The so-called gig economy has received plenty of attention in recruitment, business and freelancing circles over the past few months.
According to one estimate, it could inject £45 billion into the UK economy and create extra work for 766,000 people by 2025.
But what exactly is the gig economy?
Is it a passing trend or a buzz-phrase dreamt up in a marketing department somewhere? Or could it actually represent a revolution in the world of work?
Defining the gig economy
An excellent new report by the Recruitment & Employment Confederation (REC), entitled Gig economy – The Uberisation of work, contains the following definition:
Gig working is when people opt to assume temporary, often ad-hoc, work contracts (or ‘gigs’) sourced online through digital, cloud-based marketplaces. The recent growth of online capital platforms such as Uber and Airbnb has given rise to a global sharing economy – also dubbed the ‘gig economy’ – in which it is becoming ever more commonplace to buy and sell jobs and services online across the world. Digital work platforms such as Upwork and Freelancer.com are symptomatic of the ‘Uberisation’ of work, as they allow businesses to contract workers for short-term engagements, or specific projects, for a defined period of time.
Freelancer.com’s Joe Griston, who sees the gig economy as “the future of work”, told the REC:
People refer to us as the eBay for jobs. We’re a two-sided marketplace. As an employer you post work to the site, detailing your project, and then freelancers all around the world will bid on that piece of work. They’ll state their charge and then you’ll be able to see some very powerful stats on the freelancer, plus their ratings, reviews, qualifications and examples of previous work as well as a five-star rating system. Based on what they get, the employer picks someone to do that work.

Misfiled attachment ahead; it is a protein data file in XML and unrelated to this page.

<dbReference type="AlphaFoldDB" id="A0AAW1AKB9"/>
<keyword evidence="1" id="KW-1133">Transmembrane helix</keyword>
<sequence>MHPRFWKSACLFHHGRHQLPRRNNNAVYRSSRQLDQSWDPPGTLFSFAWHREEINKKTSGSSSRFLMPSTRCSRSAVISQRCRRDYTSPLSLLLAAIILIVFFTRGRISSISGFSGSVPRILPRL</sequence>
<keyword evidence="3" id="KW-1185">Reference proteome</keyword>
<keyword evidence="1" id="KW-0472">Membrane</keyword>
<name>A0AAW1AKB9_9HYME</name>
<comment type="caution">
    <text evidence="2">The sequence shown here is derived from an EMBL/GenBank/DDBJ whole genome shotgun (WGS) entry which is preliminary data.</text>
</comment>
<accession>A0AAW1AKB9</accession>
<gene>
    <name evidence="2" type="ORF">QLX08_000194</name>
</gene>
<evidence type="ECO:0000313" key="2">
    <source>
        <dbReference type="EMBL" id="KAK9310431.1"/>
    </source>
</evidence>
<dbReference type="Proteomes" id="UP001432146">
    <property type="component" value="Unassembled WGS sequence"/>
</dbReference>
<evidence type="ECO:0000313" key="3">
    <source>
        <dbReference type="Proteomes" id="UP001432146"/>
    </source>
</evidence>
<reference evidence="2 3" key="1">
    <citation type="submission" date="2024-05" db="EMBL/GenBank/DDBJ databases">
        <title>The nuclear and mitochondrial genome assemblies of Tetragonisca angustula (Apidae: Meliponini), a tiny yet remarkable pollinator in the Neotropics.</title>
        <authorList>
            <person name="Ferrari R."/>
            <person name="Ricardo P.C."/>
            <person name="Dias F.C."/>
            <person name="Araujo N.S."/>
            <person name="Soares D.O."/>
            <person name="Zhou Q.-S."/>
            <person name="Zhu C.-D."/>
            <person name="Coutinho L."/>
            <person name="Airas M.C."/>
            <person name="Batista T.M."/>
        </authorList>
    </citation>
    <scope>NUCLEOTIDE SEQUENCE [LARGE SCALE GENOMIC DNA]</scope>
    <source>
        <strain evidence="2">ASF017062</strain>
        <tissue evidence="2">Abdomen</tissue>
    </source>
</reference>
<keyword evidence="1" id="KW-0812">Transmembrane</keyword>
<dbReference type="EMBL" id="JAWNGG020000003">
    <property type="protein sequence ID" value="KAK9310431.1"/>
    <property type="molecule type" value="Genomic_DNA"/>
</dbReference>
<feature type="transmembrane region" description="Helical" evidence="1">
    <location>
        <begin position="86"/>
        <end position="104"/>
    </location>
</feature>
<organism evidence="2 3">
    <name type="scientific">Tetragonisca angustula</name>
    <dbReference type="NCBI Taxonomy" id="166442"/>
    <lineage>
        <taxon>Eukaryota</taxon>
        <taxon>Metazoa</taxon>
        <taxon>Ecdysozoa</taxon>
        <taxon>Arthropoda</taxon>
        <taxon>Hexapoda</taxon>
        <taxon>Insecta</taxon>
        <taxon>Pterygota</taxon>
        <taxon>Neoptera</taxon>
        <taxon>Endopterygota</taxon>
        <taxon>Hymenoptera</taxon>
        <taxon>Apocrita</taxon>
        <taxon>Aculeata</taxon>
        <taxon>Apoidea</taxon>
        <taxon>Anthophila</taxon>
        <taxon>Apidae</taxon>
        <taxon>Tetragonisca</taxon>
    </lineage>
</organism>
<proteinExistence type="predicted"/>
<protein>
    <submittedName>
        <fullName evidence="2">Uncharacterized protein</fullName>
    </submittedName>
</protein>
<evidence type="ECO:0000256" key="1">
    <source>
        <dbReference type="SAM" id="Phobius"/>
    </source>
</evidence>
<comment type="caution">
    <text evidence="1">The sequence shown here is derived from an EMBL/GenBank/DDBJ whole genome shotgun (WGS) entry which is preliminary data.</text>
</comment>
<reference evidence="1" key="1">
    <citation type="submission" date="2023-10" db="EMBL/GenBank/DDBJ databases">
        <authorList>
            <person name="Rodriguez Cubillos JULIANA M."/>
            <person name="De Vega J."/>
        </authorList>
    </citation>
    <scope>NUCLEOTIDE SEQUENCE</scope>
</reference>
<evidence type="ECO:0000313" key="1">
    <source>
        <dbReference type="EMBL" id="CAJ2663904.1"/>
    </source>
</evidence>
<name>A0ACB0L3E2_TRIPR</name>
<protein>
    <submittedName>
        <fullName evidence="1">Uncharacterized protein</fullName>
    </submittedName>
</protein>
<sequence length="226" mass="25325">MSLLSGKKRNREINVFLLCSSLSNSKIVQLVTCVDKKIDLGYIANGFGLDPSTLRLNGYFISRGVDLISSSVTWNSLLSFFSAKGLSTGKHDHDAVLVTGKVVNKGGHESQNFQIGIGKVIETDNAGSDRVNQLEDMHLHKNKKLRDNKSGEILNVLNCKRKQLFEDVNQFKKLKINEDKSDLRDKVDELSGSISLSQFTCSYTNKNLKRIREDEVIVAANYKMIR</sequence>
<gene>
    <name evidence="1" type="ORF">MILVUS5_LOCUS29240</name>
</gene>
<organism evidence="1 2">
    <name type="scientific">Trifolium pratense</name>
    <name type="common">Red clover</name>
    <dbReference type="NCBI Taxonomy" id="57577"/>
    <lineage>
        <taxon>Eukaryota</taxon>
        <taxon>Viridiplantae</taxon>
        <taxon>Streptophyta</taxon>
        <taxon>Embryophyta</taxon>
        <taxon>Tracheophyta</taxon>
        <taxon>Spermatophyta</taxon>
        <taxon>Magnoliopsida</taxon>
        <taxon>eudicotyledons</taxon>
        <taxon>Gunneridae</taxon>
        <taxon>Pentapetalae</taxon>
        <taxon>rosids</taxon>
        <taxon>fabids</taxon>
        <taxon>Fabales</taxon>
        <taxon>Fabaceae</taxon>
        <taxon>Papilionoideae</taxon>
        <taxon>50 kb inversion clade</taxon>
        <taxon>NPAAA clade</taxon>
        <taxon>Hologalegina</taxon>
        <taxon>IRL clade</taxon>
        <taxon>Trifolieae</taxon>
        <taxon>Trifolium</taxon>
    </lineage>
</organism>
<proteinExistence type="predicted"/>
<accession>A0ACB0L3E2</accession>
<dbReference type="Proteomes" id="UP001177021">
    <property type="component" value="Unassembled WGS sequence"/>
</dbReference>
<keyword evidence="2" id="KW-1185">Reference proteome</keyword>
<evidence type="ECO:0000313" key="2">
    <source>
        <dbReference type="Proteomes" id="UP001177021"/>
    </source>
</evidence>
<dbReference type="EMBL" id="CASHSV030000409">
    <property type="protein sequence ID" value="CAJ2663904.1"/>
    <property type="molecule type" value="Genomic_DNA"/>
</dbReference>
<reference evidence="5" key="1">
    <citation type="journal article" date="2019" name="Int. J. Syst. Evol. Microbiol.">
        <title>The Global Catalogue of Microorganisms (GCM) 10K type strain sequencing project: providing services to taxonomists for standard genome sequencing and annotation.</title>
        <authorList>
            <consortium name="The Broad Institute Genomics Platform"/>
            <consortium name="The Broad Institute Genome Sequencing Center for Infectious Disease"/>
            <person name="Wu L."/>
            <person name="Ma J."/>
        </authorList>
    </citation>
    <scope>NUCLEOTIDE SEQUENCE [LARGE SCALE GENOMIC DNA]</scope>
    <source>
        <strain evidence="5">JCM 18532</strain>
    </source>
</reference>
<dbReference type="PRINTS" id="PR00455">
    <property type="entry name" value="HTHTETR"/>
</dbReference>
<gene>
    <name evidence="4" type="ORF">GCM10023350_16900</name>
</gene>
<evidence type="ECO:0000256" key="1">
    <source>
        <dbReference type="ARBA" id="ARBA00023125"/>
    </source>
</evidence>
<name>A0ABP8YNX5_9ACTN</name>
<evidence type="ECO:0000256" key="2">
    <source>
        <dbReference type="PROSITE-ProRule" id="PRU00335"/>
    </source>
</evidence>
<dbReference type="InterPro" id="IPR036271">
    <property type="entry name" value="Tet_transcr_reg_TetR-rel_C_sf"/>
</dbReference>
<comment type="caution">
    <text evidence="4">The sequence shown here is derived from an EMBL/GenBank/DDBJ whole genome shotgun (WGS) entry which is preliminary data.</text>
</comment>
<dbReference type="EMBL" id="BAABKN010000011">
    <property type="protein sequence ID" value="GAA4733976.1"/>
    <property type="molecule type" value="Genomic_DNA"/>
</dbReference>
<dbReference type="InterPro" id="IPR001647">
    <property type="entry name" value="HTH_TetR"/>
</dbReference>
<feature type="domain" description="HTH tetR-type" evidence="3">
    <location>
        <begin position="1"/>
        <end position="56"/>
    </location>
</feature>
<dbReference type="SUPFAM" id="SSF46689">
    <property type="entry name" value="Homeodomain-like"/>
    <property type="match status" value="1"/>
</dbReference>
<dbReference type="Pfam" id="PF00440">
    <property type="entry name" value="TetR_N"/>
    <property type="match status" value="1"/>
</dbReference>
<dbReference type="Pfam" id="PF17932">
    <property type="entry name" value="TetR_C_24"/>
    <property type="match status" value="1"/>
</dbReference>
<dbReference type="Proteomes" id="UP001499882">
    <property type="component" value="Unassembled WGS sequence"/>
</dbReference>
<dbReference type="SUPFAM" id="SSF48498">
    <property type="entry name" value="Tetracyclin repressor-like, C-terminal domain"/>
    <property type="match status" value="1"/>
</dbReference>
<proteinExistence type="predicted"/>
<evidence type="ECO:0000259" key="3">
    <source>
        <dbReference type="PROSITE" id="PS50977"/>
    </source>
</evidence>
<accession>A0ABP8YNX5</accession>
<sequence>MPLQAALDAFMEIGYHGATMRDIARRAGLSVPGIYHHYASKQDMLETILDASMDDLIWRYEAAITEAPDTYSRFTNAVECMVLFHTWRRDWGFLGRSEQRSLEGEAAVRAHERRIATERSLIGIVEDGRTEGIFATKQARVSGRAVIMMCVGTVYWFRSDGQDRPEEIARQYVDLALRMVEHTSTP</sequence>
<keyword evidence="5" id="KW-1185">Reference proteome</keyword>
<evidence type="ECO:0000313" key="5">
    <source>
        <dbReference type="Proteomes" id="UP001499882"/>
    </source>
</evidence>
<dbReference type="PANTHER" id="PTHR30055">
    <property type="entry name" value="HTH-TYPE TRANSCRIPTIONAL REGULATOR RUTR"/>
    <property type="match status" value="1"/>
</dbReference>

It’s this element of bidding for projects online that distinguishes a ‘gig worker’ from a traditional contractor or freelancer, who would typically find assignments through a recruitment agency.
How big is the gig economy?
Quantifying the gig economy was never going to be an easy task, but the REC report contains some interesting stats.
For example, while just 6% of British businesses are currently using digital work platforms as part of their recruitment and procurement efforts, 29% say these platforms will become more important to them by 2021.
That suggests that jobs site Indeed, which partnered with the REC to produce the report, is right to describe the gig economy as “small but growing.”
Opportunity or threat?
Whether you’re a recruiter or a freelancer, the rise of the gig economy should be seen as an opportunity rather than a threat.
For recruiters there is a whole new avenue for sourcing candidates, plus the chance to take the lead and help clients make sense of this significant new trend.
For freelancers, the gig life can mean flexible working, a new route for securing assignments, setting your own price for a particular piece of work and the chance win clients and projects regardless of location.
The main threat for both camps seems to be inaction or a refusal to seize the opportunities presented by the gig economy.
As Franklin D. Roosevelt said in his first inaugural address as US president:
The only thing we have to fear is fear itself.